Hirshfeld v. Islamic Republic of Iran

CASE SUMMARY

Estate of Hirshfeld v. Islamic Republic of Iran, Civil Action No. 15-1082 CKK (D.D.C. 2018)

  • The man let the box fall while holding its contents, including a Kalashnikov AK-47 assault rifle, two pistols, and as many as 500 to 600 rounds of ammunition.
  • The eight years between the terror attack and the lawsuit could not be entirely lost to grief; during this time, Dr. Engelberg and his organization relentlessly tracked down and pursued leads in the intelligence community, gathering what evidence could be found to prove Hamas perpetrated the attack, in turn linking Iran to the deaths carried out by Hamas.
  • Witness testimony revealed Yonadav was alive but wounded when they last encountered him, leading to the finding that he suffered before he died. 

At the Mercaz HaRav Yeshiva in Jerusalem, three students were chatting in the courtyard after classes, waiting for the Rosh Chodesh Adar party to begin. Customarily, the month of Adar was one filled with rejoicing, as the celebration for Purim (a traditional celebration of Esther saving the Jews from Haman’s plot to massacre them) was right around the corner.

A man holding a large box for a television set advanced, stopping 2-3 feet away from the three boys. The man let the box fall while holding its contents, including a Kalashnikov AK-47 assault rifle, two pistols, and as many as 500 to 600 rounds of ammunition. He began to shoot in the direction of the three boys who scrambled inside the yeshiva, trying to escape. Yonadav Hirshfeld was running behind Mr. Kofman, and Mr. Kofman felt Yonadav’s blood spraying onto his arm. Yonadav came to a stop on the stairs, alive but unable to run anymore. Those that ran past him, in mortal fear for their own lives, noted he was alive but could not stop to help.
Twenty minutes later, the man who had been holding the box was shot by a fellow student from the roof and an officer in the Israel Defense Force in quick succession, resulting in his death. By the time it was safe to return to the area with the stairs, Yonadav was dead too. It was March 6, 2008, when Yonadav and seven others died and eleven others were wounded in a terrorist attack carried out by a man affiliated with Hamas, a terrorist organization.

In 2015, the estate, through its administrator, Dr. Engelberg, along with immediate family members of the deceased, filed suit under the Foreign Sovereign Immunities Act in the District of Columbia, seeking to hold the defendant, the Islamic Republic of Iran, responsible for providing material support to Hamas.

While Iran was a supporter of Islamic terrorist organizations generally, their aid to Hamas significantly increased after the Palestine Liberation Organization reached an agreement with Israel in 1993. As time went by, this support increased, and it was no secret. In 2007 and 2008, when the attack occurred, there were publicized meetings between the leaders of Hamas and Iran, who provided weaponry, munitions, training, in-kind services, ideological support, and millions of dollars in financial support to the various wings of Hamas.

Although there was ample evidence of Iran’s support, the evidence directly linking Hamas to the attack was less available. The eight years between the terror attack and the lawsuit could not be entirely lost to grief; during this time, Dr. Engelberg and his organization relentlessly tracked down and pursued leads in the intelligence community, gathering what evidence could be found to prove Hamas perpetrated the attack, in turn linking Iran to the deaths carried out by Hamas. Although Hamas had publicly taken credit for the attack, the word of a terrorist organization is not sufficient proof in court to secure any type of compensation for the family.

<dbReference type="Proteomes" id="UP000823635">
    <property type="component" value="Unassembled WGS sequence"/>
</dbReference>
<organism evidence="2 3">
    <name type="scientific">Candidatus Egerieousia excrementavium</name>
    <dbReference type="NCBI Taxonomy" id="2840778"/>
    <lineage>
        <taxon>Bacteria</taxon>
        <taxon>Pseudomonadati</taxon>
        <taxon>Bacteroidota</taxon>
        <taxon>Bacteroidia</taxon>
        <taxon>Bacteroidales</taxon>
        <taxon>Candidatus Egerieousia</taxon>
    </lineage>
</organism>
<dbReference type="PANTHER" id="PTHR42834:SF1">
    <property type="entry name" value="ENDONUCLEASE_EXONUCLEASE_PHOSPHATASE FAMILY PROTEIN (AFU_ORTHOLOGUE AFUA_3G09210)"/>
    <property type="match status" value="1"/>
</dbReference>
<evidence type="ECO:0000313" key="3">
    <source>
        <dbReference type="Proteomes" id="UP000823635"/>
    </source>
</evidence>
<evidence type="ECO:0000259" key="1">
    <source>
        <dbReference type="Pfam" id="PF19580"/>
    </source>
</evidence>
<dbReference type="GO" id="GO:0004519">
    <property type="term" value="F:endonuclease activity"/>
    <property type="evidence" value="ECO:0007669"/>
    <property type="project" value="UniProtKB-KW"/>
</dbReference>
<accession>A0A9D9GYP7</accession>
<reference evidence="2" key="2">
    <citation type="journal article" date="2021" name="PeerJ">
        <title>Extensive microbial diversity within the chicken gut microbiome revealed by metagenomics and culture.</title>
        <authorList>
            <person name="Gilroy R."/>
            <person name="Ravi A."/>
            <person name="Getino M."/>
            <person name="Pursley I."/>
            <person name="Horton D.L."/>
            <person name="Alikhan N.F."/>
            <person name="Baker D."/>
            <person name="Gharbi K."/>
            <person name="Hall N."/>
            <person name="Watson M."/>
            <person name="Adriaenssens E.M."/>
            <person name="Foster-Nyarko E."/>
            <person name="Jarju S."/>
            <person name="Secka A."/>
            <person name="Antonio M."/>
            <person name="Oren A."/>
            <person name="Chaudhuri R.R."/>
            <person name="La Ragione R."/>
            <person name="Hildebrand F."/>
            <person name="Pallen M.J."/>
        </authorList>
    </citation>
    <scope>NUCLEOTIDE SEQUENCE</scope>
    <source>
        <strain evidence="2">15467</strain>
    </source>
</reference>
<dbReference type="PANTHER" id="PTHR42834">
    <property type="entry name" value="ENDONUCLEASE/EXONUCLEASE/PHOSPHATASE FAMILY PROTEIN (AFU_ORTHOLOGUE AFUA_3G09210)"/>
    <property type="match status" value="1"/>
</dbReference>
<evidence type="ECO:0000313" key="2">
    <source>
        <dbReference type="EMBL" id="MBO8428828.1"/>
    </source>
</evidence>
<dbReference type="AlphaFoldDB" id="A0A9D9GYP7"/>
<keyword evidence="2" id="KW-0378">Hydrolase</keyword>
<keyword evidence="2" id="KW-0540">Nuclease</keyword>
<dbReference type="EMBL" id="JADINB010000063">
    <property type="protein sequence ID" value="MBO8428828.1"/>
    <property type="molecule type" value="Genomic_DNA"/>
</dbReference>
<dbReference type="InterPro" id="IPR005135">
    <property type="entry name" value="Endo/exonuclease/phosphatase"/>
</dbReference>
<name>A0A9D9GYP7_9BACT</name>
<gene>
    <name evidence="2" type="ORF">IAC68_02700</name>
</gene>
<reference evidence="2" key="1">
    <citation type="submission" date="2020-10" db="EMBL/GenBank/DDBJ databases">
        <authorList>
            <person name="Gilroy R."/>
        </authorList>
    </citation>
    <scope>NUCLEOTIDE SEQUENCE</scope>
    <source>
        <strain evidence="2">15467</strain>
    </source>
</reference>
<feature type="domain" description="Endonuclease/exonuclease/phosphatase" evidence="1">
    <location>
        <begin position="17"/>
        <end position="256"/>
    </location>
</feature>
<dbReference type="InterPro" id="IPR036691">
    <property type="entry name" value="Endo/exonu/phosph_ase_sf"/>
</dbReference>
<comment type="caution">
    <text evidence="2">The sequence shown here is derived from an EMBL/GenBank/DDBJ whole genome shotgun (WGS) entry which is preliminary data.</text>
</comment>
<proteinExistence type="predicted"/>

The court found the evidence presented sufficiently demonstrated Iran had a policy of providing funding and material support to Hamas, particularly at the time of the attack.

State law governs whether an estate can recover damages for injuries sustained during the deceased’s lifetime. As the Estate of Yonadav Hirshfeld was admitted to probate in New York, with Letters of Administration appointing Dr. Engelberg as fiduciary issued by the Surrogate’s Court in New York, Dr. Engelberg asserted a cause of action against Iran for wrongful death.

Survival damages are based on the pain and suffering the deceased was forced to endure. Witness testimony revealed Yonadav was alive but wounded when they last encountered him, leading to the finding that he suffered before he died, making survival damages in the sum of $1,000,000 appropriate..

Solatium damages stem from “the mental anguish, bereavement, and grief that those with a close personal relationship to a decedent experience as the result of the decedent’s death, as well as the harm caused by the loss of the decedent’s society and comfort.” Belkin v. Islamic Republic of Iran, 667 F.Supp.2d 8 (D.D.C. 2009). These claims are considered the same as those for emotional distress. Yonadav’s parents were each awarded $5,000,000 in solatium damages, and each of Yonadav’s 12 siblings were awarded $2,500,000 in solatium damages.

Economic damages may as well be awarded under the Foreign Sovereign Immunities Act, with the amount based upon the unrealisable potential of the deceased. Here, it was shown that Yonadav was a bright and capable young man, and the testimony of his father that “he would have grown up to be a Torah leader, a rabbi, someone who would have taught many, many others” was found to be accurate and credible. Accordingly, the Estate of Yonadav Hirshfeld was awarded $950,000 in economic damages.

The court acknowledged that the legal proceedings could not make these family members whole again or even ease their pain.

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